America has just experienced 2 historic storms back-to-back, and I am feeling frustratingly helpless. Climate change is here.
I have known this was coming for a long time. I learned about global warming back in the mid-80’s when I joined a group called Earth Communications Office, a Hollywood group with the mission of educating Americans about the changes in our climate.
Everything I learned back then has unfortunately been coming to fruition. That means that still ahead are horrific droughts, fires, floods, the extinction of many animals and insect species, the movement of our tree line north (affecting farming and quality of life for all who live in the south) — among other catastrophic events.
Last spring, at the Staples High School science awards ceremony, a scientist told the audience that we could expect to see Miami underwater in the foreseeable future. I wonder if he knew it would happen so soon?
I get overwhelmed by this knowledge. Climate change deniers sit in the White House, and run the EPA. Trump has said he will pull us from the Paris agreement. Pruitt wants to roll back environmental laws. It’s terrifying and infuriating.
Yet one thing that gives me hope is that there are forward-thinking folks, making a difference. Some of them are right here in Westport.
Our RTM recently passed the Net Zero in 2050 Initiative. We’ve joined the governors of Connecticut, New York, Massachusetts, Rhode Island, Vermont, California, Colorado and Washington in pledging to exceed the goals of the Paris Climate Accord. In fact, the northeastern states have already reduced their carbon emissions by 37% since 2008.
Earthplace has screened the documentary “Idle Threat.” These are great starts.
Wakeman Town Farm is evidence of Westport’s strong environmental concerns.
But the solution has to come from citizens, as well as government.
I’ve been asking myself, “What can I do?” Cash donations to flood victims won’t stop future disasters.
In his new book Climate of Hope, Michael Bloomberg encourages everyone to do their part. I have finally figured out what mine is: I am making a conscious choice to obey Connecticut’s Do Not Idle Law.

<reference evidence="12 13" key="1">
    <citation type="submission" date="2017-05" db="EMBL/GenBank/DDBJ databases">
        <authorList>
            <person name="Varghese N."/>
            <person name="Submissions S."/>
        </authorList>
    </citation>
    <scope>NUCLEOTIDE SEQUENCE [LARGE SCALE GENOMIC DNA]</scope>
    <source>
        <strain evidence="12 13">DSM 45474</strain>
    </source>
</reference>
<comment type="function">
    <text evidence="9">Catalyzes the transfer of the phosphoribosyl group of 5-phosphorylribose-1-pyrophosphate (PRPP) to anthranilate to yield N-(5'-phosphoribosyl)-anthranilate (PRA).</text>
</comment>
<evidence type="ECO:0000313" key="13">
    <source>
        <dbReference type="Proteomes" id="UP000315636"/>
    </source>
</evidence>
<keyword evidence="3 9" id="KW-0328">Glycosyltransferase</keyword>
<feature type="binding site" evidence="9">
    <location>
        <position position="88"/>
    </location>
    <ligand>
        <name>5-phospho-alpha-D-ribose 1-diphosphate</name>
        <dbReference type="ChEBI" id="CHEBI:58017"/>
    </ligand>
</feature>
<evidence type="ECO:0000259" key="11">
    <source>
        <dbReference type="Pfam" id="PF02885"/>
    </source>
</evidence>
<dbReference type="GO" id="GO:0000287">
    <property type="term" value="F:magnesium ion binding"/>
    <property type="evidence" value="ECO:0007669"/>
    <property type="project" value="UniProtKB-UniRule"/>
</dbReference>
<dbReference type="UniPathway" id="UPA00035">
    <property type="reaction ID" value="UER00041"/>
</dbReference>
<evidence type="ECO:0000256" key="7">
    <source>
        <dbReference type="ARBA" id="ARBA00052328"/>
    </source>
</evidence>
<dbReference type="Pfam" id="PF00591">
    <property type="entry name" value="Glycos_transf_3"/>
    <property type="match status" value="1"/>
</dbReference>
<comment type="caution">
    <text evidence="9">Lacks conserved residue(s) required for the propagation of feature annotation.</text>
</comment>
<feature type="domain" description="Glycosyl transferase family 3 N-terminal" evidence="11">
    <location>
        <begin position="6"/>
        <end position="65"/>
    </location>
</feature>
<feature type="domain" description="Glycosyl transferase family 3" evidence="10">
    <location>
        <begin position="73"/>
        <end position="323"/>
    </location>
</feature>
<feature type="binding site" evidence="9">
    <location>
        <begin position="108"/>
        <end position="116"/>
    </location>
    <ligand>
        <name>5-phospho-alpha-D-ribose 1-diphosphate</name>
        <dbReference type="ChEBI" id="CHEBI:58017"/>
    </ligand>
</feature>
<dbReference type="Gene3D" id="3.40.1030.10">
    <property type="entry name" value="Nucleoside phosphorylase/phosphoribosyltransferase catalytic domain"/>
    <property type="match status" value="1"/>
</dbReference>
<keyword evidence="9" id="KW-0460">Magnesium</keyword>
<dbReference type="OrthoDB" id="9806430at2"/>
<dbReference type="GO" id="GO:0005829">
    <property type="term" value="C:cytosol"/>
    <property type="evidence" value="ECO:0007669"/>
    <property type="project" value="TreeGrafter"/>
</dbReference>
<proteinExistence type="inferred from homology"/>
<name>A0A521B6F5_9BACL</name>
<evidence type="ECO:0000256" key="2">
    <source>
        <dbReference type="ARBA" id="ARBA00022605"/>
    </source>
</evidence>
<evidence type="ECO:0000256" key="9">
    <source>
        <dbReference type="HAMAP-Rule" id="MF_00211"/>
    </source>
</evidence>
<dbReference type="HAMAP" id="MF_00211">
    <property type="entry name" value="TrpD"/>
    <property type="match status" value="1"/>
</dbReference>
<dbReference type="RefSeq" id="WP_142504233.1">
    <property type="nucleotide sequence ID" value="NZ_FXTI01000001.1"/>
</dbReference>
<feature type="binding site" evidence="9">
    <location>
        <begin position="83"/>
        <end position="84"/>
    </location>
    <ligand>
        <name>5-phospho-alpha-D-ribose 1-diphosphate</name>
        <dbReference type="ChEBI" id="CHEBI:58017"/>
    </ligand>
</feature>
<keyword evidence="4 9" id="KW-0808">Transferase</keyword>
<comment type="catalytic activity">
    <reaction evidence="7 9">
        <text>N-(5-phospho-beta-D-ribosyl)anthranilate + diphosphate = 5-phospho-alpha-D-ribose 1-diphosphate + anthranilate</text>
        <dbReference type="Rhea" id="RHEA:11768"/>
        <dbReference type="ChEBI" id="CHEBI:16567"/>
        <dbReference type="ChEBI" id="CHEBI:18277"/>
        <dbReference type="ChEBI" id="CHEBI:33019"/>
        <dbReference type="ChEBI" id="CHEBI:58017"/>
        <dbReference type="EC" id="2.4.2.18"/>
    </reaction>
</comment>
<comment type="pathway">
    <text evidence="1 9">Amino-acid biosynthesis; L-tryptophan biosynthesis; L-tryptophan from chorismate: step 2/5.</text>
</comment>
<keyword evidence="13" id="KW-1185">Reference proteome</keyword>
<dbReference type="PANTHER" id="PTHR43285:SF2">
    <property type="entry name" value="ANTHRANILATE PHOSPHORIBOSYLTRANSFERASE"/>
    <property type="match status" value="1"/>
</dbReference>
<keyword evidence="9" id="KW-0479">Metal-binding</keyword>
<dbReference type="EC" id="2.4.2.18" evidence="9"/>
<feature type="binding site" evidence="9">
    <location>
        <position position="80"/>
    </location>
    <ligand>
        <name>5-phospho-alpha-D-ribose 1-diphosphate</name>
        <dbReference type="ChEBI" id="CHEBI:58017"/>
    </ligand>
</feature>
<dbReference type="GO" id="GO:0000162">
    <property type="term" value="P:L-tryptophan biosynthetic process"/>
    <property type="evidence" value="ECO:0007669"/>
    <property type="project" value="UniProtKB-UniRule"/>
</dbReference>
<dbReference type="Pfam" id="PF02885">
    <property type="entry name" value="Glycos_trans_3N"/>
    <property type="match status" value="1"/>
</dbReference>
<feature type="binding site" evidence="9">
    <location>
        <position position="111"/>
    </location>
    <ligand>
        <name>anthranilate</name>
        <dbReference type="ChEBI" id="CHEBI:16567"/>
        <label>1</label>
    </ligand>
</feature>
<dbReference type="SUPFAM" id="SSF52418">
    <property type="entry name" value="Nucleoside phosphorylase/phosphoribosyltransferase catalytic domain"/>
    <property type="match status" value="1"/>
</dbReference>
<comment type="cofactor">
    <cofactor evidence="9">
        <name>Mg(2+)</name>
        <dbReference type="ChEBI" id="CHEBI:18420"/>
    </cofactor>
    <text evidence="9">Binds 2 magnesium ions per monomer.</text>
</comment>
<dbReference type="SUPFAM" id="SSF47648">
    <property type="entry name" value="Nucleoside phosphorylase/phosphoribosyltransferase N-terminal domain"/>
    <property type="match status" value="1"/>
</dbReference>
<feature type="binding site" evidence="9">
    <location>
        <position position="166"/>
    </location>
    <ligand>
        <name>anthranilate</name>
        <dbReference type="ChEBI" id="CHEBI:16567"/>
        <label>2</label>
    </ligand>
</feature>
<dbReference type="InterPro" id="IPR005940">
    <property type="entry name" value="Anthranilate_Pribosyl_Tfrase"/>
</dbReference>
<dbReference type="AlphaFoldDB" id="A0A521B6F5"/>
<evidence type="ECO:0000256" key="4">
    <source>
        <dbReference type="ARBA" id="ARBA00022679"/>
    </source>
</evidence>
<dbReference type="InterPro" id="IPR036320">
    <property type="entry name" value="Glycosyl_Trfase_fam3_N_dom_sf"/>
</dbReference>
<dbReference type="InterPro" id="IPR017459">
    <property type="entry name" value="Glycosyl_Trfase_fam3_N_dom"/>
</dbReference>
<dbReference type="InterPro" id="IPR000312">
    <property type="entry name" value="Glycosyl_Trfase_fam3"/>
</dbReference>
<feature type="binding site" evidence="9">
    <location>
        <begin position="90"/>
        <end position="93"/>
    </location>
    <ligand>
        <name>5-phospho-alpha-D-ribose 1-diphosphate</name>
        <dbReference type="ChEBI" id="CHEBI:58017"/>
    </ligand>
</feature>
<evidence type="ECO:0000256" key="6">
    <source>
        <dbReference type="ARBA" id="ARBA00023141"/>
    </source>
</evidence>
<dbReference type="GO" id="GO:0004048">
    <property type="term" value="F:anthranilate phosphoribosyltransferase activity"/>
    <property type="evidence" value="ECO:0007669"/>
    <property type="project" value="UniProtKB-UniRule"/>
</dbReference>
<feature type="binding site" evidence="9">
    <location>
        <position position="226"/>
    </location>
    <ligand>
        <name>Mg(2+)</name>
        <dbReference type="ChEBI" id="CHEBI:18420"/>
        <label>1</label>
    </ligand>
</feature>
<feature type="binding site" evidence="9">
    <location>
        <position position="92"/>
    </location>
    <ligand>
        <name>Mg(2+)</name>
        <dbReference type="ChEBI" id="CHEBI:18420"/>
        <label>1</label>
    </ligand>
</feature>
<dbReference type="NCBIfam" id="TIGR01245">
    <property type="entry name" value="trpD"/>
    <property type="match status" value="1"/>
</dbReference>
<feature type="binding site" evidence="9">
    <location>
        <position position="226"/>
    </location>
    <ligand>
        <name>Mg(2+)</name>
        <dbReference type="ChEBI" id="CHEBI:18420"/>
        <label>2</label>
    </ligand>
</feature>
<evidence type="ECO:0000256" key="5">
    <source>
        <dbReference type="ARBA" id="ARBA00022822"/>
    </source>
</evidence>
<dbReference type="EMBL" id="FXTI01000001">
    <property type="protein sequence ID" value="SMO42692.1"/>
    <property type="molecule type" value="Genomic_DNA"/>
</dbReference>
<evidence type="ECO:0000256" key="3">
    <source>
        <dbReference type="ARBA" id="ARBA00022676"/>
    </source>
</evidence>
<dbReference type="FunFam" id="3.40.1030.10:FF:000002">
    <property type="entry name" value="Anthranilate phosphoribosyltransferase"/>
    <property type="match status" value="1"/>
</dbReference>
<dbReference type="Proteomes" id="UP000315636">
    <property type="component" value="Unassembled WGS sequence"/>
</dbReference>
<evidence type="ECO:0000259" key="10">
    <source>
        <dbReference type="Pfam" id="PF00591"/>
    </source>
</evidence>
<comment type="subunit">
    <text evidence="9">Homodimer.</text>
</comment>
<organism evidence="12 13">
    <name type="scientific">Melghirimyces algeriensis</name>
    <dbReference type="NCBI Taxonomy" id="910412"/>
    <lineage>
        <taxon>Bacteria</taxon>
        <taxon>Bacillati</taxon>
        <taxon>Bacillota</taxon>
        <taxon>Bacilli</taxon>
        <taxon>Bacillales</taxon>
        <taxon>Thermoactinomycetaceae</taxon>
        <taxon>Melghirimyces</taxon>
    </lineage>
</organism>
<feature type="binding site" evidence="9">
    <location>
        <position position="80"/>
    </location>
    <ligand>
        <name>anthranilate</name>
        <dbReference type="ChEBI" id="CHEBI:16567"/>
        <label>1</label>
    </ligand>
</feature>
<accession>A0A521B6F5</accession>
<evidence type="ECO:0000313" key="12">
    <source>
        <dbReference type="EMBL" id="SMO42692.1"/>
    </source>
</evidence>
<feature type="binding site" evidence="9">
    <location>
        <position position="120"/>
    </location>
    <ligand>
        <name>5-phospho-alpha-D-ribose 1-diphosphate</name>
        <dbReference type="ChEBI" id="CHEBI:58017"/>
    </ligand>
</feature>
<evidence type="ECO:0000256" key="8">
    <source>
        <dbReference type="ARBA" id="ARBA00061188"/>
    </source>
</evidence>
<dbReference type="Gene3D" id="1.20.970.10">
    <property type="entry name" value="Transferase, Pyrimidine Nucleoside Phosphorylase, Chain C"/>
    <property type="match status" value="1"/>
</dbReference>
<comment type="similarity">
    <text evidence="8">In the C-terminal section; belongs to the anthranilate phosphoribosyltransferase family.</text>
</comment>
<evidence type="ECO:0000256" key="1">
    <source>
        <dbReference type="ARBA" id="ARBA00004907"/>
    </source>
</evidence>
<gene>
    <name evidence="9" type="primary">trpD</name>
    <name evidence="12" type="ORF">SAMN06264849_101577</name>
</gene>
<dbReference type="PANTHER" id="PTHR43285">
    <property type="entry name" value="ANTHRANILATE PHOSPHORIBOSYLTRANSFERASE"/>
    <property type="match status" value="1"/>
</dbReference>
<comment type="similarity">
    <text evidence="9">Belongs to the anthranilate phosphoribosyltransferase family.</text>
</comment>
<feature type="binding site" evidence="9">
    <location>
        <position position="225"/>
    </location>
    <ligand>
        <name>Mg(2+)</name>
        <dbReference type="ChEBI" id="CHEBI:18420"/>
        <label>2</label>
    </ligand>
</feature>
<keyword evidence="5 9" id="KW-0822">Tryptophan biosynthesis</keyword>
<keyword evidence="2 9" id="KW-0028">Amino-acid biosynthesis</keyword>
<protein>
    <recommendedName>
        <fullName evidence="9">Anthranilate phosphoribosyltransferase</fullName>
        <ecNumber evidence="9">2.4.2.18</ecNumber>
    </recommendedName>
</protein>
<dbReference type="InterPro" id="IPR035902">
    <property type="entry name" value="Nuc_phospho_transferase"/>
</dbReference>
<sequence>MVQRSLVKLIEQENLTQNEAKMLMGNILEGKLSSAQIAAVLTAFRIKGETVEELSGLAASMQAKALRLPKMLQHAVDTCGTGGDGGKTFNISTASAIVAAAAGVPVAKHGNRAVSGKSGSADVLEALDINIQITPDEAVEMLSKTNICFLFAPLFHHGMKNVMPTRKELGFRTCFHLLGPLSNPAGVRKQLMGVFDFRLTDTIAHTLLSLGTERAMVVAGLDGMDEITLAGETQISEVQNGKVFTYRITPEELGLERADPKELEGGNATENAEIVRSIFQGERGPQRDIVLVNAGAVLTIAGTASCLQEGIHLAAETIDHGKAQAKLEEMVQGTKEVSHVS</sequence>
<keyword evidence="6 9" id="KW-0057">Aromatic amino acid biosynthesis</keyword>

I recently learned it is illegal for all vehicles — including buses, trucks and passenger vehicles — to idle for more than 3 minutes in our state. After just 10 seconds of idling, we waste more fuel than stopping and restarting our cars. Even in cold weather, engines need only 30 seconds to warm up.
The law is clear.
So I no longer idle in the school pick-up line, or the Starbucks or bank drive-through. If I want to continue a phone call or listen to the radio, I turn off my engine and turn on my battery.
If it’s hot, I roll the windows down. If it’s cold, I leave them up! It’s really easy and simple, now that I’m in the habit — like remembering to bring my reusable bag to the grocery store!
I feel better now that I am doing my part and setting an example for my kids that we can change our behavior, even if it’s inconvenient. It’s a small gesture, I know. But if 26,000 of us do it in Westport, we can set an example to the rest of the nation — where every day we waste 17 million gallons of fuel due to idling.
This is also important for children in our town, who can suffer from asthma and other respiratory diseases due to car emissions.
This is a call to action, fellow Westporters! I invite anyone reading this to join me in turning off your engines whenever you can. After all, there is only one ozone layer.
It was the worst audition of Cynthia Gibb’s career.